Photo and post by Emily Merritt, director of intergenerational initiatives at the Alliance for Strong Families and Communities
Pictured: Second Acts cohort members United Neighborhood Houses of New York (UNH), Alpert Jewish Family and Children’s Service, and BakerRipley recently gathered at UNH for a small group peer learning workshop.
I recently joined hundreds of other professionals at the American Society on Aging’s annual ‘Aging in America’ national conference. This four-day convening was an incredible opportunity to hear trends and new approaches from across aging services. Most sessions provided critical and informative content and discussion around how to best provide for our oldest, most frail, isolated adults with the services they most need and deserve.
However, my presentation about the Second Acts for Strong Communities initiative, given with colleagues from Encore.org and ReServe, was just one of a handful of presentations that focused on older adults as an asset—a population ready and eager to contribute their time, talent, and expertise to their communities. I was struck by this imbalance and the huge opportunity for our society and our sector to tell another story about aging—one that positions older adults as contributors, doers, assets, and problem solvers. We, as social sector leaders, need to be advocates of age-inclusive approaches and champions of intentionally creating opportunities for purpose and connection across the entire lifespan.
If our missions are to create stronger communities, we must find ways to engage people of all ages in our community-based initiatives. With May being Older Americans Month, this is a great opportunity for your organization to reflect on and plan for ways to better leverage the abilities of experienced adults in support of the youth and families you serve. I ask you to do this not just because intergenerational programs are “nice,” but rather because all members of our communities need opportunities to authentically engage with people across the lifespan if we are to achieve a healthy and equitable society.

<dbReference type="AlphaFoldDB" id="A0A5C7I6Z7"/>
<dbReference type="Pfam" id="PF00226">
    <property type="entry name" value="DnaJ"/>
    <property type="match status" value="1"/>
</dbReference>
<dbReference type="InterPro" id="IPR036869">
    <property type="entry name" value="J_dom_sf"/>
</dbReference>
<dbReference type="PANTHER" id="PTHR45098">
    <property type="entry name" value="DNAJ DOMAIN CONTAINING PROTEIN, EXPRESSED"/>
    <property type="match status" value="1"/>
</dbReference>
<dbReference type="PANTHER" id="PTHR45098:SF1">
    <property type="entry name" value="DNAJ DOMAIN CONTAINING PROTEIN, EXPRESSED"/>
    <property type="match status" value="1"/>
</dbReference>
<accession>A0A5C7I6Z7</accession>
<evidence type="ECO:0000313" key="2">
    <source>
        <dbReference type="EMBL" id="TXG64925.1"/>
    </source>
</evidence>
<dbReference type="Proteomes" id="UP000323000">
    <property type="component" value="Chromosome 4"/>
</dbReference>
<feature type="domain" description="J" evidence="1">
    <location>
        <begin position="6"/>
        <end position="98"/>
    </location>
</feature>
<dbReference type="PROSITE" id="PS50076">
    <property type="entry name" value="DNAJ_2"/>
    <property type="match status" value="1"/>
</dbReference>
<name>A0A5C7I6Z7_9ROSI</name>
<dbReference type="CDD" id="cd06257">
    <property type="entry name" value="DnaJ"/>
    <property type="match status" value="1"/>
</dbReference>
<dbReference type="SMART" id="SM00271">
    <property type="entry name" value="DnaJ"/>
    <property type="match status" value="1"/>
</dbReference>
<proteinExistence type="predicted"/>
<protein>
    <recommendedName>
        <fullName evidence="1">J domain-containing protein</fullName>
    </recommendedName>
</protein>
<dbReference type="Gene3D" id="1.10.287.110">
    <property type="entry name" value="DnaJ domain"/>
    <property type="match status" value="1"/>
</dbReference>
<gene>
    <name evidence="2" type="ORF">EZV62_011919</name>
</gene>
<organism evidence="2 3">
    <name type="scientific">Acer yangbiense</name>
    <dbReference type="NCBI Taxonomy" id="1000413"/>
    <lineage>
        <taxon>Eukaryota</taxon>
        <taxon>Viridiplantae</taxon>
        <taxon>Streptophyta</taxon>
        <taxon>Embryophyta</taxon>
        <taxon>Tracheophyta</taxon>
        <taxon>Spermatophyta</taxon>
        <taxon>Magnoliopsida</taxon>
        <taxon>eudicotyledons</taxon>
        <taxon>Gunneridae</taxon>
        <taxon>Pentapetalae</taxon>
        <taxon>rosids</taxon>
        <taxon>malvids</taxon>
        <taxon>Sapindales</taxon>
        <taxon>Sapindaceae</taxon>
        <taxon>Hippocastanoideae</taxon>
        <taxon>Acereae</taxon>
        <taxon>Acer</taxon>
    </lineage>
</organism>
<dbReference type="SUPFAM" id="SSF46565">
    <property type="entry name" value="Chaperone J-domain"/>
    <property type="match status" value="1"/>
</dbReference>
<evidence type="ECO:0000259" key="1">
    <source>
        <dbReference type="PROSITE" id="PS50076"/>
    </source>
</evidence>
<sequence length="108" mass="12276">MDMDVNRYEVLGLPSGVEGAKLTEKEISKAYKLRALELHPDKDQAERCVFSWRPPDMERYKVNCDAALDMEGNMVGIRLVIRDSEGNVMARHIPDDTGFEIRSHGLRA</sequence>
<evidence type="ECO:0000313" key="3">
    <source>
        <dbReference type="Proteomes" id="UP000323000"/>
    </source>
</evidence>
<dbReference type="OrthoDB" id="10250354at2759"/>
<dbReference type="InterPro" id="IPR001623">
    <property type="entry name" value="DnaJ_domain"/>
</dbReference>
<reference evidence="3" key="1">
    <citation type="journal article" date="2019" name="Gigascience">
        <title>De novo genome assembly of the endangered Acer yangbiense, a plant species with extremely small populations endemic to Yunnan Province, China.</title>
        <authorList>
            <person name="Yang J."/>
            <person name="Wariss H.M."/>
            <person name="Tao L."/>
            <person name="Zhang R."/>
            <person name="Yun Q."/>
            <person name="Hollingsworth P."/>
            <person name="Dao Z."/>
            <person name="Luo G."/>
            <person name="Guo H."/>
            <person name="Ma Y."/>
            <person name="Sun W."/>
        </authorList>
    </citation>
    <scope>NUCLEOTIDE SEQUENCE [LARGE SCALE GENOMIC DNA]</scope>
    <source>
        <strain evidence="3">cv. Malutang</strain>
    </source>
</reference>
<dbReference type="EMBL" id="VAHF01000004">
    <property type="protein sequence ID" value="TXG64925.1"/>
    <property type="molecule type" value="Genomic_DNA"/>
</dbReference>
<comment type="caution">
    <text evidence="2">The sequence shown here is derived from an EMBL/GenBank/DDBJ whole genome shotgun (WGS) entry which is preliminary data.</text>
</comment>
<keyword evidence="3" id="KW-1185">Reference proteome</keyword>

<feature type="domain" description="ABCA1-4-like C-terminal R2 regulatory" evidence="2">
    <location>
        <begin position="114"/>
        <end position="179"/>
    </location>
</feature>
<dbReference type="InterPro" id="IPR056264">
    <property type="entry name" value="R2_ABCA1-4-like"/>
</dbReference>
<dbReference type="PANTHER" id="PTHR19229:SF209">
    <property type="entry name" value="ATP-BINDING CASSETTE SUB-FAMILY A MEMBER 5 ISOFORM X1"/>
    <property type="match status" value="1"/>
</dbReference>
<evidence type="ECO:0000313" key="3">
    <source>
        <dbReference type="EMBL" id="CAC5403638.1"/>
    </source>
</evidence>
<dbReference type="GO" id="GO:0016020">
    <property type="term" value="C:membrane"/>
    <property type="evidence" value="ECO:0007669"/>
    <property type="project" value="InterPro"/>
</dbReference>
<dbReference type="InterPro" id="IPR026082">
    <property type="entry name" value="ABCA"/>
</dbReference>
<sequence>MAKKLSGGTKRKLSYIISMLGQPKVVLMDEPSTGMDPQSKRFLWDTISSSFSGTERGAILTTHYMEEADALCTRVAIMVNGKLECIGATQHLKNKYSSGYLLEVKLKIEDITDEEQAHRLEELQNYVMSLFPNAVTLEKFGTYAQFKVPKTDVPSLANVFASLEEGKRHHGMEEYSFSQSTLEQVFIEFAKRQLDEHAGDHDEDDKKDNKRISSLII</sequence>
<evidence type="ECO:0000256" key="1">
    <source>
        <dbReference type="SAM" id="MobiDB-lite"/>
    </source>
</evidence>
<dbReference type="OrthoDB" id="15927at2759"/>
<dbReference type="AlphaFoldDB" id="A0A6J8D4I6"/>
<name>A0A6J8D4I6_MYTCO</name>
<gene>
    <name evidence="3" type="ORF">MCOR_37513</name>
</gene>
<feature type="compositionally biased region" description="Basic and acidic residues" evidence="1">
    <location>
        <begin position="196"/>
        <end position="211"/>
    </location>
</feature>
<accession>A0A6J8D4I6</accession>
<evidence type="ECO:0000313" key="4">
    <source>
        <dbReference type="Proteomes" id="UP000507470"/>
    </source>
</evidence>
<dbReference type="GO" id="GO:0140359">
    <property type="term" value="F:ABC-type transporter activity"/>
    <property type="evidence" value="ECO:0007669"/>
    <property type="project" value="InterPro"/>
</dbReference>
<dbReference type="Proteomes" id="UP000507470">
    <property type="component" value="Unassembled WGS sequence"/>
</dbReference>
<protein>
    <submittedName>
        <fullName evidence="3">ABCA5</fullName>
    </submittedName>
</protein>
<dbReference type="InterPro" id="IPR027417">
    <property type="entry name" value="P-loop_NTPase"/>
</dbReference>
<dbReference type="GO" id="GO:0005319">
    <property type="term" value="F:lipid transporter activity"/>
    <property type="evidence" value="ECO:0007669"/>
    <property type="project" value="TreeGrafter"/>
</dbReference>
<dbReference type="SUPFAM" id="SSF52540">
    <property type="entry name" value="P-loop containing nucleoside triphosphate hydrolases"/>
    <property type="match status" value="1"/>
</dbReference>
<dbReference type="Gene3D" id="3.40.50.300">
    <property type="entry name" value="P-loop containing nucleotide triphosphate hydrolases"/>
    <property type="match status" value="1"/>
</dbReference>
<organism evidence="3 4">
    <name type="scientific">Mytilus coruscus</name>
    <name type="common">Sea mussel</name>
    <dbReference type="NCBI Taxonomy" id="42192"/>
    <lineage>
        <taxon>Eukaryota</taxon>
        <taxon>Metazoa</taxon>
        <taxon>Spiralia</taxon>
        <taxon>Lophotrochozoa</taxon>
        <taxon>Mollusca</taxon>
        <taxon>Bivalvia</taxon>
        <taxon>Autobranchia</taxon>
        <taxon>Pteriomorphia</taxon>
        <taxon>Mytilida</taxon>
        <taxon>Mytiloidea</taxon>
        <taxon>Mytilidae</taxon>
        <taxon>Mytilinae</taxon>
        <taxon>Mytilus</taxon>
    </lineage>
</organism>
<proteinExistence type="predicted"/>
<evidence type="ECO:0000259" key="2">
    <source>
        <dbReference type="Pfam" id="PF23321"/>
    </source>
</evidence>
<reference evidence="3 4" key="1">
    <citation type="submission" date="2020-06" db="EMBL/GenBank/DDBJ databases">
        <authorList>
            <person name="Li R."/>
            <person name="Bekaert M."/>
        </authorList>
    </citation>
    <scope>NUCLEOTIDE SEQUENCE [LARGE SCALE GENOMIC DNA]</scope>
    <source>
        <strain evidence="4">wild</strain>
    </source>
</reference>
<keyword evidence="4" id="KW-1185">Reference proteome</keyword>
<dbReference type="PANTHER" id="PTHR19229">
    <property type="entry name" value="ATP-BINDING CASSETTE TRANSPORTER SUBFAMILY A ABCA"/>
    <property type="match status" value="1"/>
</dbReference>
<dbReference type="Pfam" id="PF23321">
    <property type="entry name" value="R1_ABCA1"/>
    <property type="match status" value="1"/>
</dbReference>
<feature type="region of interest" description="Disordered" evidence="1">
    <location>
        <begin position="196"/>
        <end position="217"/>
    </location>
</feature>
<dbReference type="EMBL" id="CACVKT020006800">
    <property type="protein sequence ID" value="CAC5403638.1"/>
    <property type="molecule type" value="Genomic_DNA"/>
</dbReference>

Examples for Inspiration
These approaches from a few of the Second Acts demonstration sites might provide some inspiration:
- Alpert Jewish Family and Children’s Service is bringing 50+ talent into classrooms to provide an extra hand and layer of support to teachers and their students
- Ascentria Care Alliance is recruiting mentors to provide an open ear, friendship, and guidance to teen mothers living in a supportive residence
- OhioGuidestone is leveraging the maturity and reliable schedules of adults 50+ to work with youth in its computer lab on their residential campus
- Child & Family Service is using the expertise of professionals 50+ in the community to provide career exploration and guidance to youth
5 Next Steps
To start benefiting from connecting generations, here are five recommended action steps:
- Talk with your leadership teams and program directors to explore how the integration of adults 50+ (as volunteer mentors, coaches, readers, supports, etc.) can support youth outcomes and strategic goals
- Develop intergenerational programs that reflect emerging best practices from the Second Acts cohort. We are finding that successful programs are reciprocal, meaning both parties are engaged to share and learn; they focus on building genuine relationships over time; and the relationship is based on doing something together
- Download the free 10 Steps Guide for Engaging Adults 50+ Toolkit for clear, comprehensive recommendations on how to best develop opportunities, recruit and best engage 50+ talent once in the doorWork with staff to explore how to develop an organizational culture that is welcoming and supportive of volunteerism and people of all ages
- Check out Older Americans Month resources and integrate them into your communications to recruit new adults 50+ to your organization, as well as recognize the efforts of those currently engaged
To learn more from Alliance members that are integrating intergenerational models, join us for a fast-paced PechaKucha presentation at the Alliance National Conference , to be held Oct. 15-17 in Denver.